Watching the Republic Day parade, where 10 ASEAN leaders were chief guests, it was easy to miss the fact that the dates of their visit also marked the anniversary of another big visit three years ago: the visit by then U.S. President Barack Obama, when he announced a “breakthrough” in the India-U.S. civil nuclear deal, to finally pave the way for a commercial contract. “The deal is done,” Sujatha Singh, who was Foreign Secretary at the time, said as the government issued papers and held briefings describing the nature of the agreement between India and the U.S. on supplier liability and tracking requirements, which would enable American companies to build nuclear power reactors in India. Today, nearly a decade since the memoranda of understanding were inked, and three years after the last wrinkles were ironed out, there is no sign yet of any concrete contract between an American company and the Indian authorities to build a reactor. In 2009, both GE-Hitachi and Toshiba-Westinghouse had begun talks on techno-commercial agreements for six reactors each in India. These commercial contracts were to be the start of the ‘payoff’ for the U.S. that had considerably shifted its stand on non-proliferation to give India the waivers needed, and they were to herald India’s arrival on the global nuclear power stage in return. Instead, GE-Hitachi’s plans were shelved after it rejected the Obama-Modi agreement in January 2015, saying GE would not accept the compromise formula on supplier liability. (While others have indicated they would accept the liability offer, none of them has put that on paper.) Toshiba-Westinghouse then carried the baton to actualise the India-U.S. civil nuclear deal, but ran into a different storm as both Toshiba and Westinghouse had major financial troubles last year. After a near-bankruptcy, Toshiba jettisoned Westinghouse for just $4.6 billion to a Canadian consortium, a deal that is now expected to be cleared by the end of 2018.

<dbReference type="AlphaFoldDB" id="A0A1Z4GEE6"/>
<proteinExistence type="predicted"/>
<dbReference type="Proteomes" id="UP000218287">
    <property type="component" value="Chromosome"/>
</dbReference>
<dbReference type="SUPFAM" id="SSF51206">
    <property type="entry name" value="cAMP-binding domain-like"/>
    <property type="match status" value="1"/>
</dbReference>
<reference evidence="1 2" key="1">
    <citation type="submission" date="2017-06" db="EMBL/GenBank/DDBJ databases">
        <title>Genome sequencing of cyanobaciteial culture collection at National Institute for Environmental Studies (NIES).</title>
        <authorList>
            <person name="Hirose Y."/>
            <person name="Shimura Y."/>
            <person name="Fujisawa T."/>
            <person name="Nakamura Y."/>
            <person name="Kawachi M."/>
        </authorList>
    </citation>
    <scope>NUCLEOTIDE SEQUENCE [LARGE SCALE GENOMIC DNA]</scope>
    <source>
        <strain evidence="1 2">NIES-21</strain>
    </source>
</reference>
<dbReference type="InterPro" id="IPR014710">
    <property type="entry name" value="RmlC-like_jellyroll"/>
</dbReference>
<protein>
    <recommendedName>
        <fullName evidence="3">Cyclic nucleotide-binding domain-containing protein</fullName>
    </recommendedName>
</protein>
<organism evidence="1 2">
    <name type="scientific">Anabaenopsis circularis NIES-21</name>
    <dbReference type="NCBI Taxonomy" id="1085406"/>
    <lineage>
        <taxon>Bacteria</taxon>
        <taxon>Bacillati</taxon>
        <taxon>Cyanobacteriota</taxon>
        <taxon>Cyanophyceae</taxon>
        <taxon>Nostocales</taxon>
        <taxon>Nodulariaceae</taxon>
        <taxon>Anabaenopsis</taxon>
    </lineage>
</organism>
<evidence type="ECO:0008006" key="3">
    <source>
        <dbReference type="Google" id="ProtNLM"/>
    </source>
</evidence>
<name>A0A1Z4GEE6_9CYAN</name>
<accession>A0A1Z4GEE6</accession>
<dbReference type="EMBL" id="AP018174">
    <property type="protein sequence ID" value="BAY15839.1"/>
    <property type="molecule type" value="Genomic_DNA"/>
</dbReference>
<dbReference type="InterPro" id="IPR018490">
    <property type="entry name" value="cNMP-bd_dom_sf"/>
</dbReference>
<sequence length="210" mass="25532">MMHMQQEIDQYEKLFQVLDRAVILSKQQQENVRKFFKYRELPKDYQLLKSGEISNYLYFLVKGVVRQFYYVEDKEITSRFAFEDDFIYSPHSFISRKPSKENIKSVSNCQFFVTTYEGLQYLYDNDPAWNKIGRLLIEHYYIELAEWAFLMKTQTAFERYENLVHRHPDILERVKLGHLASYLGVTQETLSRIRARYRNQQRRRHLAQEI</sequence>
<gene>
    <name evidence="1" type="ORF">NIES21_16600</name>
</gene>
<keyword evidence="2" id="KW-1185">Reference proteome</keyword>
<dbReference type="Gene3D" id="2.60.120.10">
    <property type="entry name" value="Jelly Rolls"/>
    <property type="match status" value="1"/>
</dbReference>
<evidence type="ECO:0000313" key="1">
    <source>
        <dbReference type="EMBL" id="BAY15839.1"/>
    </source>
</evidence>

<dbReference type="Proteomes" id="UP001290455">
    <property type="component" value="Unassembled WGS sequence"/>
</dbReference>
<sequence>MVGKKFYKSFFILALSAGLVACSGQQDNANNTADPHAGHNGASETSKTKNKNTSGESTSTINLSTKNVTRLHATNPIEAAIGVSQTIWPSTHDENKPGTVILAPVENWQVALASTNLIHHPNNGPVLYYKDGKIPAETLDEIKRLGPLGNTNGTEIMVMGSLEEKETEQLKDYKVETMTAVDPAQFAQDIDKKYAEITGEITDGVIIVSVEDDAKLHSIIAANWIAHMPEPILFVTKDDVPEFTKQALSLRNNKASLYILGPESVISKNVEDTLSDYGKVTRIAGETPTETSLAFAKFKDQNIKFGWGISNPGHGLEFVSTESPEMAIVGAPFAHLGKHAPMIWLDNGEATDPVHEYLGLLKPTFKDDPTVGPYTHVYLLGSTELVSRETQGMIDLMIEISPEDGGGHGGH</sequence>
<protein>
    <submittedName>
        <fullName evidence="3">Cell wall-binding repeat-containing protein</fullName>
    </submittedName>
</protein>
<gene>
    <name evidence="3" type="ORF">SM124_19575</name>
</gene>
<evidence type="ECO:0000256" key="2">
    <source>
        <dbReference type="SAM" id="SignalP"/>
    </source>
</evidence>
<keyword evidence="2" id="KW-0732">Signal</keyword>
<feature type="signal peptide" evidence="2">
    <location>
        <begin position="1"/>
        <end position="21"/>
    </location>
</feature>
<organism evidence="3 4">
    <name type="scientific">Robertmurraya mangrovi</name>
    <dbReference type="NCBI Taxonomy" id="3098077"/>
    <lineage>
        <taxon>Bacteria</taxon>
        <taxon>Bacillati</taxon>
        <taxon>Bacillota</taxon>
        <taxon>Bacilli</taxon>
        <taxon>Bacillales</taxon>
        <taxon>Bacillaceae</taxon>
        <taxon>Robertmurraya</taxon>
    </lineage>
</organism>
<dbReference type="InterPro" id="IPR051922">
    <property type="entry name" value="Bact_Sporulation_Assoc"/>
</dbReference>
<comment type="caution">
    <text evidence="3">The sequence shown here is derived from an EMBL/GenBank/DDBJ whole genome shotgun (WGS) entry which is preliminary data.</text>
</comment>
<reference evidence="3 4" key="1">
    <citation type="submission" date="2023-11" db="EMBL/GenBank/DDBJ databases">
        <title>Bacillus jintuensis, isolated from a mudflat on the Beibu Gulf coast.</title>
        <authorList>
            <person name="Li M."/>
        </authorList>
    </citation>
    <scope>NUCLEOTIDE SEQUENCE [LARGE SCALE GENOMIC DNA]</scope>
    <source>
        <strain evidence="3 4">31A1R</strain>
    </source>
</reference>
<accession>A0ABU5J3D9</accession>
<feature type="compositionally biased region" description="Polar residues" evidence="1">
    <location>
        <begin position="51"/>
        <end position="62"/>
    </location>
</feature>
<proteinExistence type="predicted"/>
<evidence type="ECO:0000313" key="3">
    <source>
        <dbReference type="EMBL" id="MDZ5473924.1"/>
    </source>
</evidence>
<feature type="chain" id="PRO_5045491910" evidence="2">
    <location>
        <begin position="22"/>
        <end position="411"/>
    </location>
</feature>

The Hindu 3rd Feb 2018 read more »